The first steps in an outbreak of FMD would be to stop animal movement and establish biosecurity measures in the affected area.
There’s an old joke about paranoia: “I know I’m paranoid, but I worry that I’m not as paranoid as I should be.” Maybe we don’t need to be “paranoid” over the prospect of a foot-and-mouth disease (FMD) incident in the United States, but a high level of concern is appropriate. And that concern should lead to an enhanced level of preparedness.
The United States has been free of FMD since 1929, but the virus remains endemic in much of the world and significant outbreaks have occurred recently in several previously FMD-free countries.
The good news is researchers and veterinarians have learned a great deal about FMD in recent years, and historical experience should enable a more effective response. The bad news is the virus is one of the most infectious known and can easily spread within or between herds through direct or indirect contact. An outbreak in the United States would result in significant losses to the beef, dairy and other livestock industries.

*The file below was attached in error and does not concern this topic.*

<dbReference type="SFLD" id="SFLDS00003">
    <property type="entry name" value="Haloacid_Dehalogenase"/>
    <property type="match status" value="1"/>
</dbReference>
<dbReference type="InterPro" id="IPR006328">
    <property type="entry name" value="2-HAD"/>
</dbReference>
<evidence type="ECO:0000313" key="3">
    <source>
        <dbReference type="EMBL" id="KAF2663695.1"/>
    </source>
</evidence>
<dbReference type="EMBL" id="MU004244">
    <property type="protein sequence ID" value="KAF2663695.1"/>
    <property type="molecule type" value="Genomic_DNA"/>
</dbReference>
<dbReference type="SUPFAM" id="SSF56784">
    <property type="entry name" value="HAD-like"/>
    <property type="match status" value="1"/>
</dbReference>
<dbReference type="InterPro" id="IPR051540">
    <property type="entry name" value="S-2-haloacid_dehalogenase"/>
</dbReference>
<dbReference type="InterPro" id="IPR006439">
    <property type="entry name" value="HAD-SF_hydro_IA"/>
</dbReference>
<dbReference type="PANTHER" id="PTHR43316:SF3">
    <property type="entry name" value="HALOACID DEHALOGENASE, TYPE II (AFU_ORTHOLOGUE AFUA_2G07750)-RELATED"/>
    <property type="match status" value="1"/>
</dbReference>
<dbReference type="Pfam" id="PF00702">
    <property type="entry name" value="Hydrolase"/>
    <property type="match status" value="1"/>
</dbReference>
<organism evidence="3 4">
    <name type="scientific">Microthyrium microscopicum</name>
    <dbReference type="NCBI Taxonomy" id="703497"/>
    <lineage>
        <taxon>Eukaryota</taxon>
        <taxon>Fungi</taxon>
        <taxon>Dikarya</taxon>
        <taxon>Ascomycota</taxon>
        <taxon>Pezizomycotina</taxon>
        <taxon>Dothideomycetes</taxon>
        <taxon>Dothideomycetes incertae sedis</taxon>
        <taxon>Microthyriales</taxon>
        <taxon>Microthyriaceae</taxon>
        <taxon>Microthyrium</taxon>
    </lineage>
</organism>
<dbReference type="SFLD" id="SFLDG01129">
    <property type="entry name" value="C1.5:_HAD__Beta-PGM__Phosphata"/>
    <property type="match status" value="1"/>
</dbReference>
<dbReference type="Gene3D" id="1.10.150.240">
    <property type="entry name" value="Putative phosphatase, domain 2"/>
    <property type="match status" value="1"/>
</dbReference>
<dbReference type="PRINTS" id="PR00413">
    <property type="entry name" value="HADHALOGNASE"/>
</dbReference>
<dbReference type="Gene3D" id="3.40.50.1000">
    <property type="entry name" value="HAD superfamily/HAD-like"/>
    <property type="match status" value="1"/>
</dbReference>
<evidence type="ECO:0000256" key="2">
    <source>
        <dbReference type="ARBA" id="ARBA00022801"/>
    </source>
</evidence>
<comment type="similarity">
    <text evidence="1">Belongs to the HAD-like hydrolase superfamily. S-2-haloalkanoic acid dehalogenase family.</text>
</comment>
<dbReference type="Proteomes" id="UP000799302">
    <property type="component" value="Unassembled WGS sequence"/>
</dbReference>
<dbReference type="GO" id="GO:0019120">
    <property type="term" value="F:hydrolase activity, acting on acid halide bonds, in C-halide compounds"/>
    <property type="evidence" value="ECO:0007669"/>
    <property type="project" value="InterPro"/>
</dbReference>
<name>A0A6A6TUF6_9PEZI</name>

Speaking at this year’s FMD symposium in Louisville, Ky., Sebastian Heath, VetMB, PhD, branch chief of program development at the Federal Emergency Management Agency, said the United States would recover from an outbreak and return to FMD-free status, but long-term effects would be significant. Those impacts include direct or additional costs of doing business in an outbreak, such as federal compensation for culled animals and interest on loans for recovery. In the 2001 U.K. outbreak, direct costs totaled $2.4 billion. Outbreaks also bring indirect costs such as revenue not earned on depopulated herds, effects of quarantines on livestock species not affected by FMD and non-agricultural impacts such as loss of tourism. Following an outbreak, producers typically face new production costs such as new requirements for testing or recordkeeping. Finally, outbreaks can lead to shifts in revenue streams that can be positive or negative. During the U.K. outbreak, for example, the government paid about $263 million less in export subsidies in 2002 than in 2001, about equal with the lost trade revenue. For years after the outbreak, Heath says, waste-management companies were doing lucrative business managing runoff and seepage from the sites where thousands of culled animals were buried. Someone was making money from the outbreak; it just wasn’t farmers.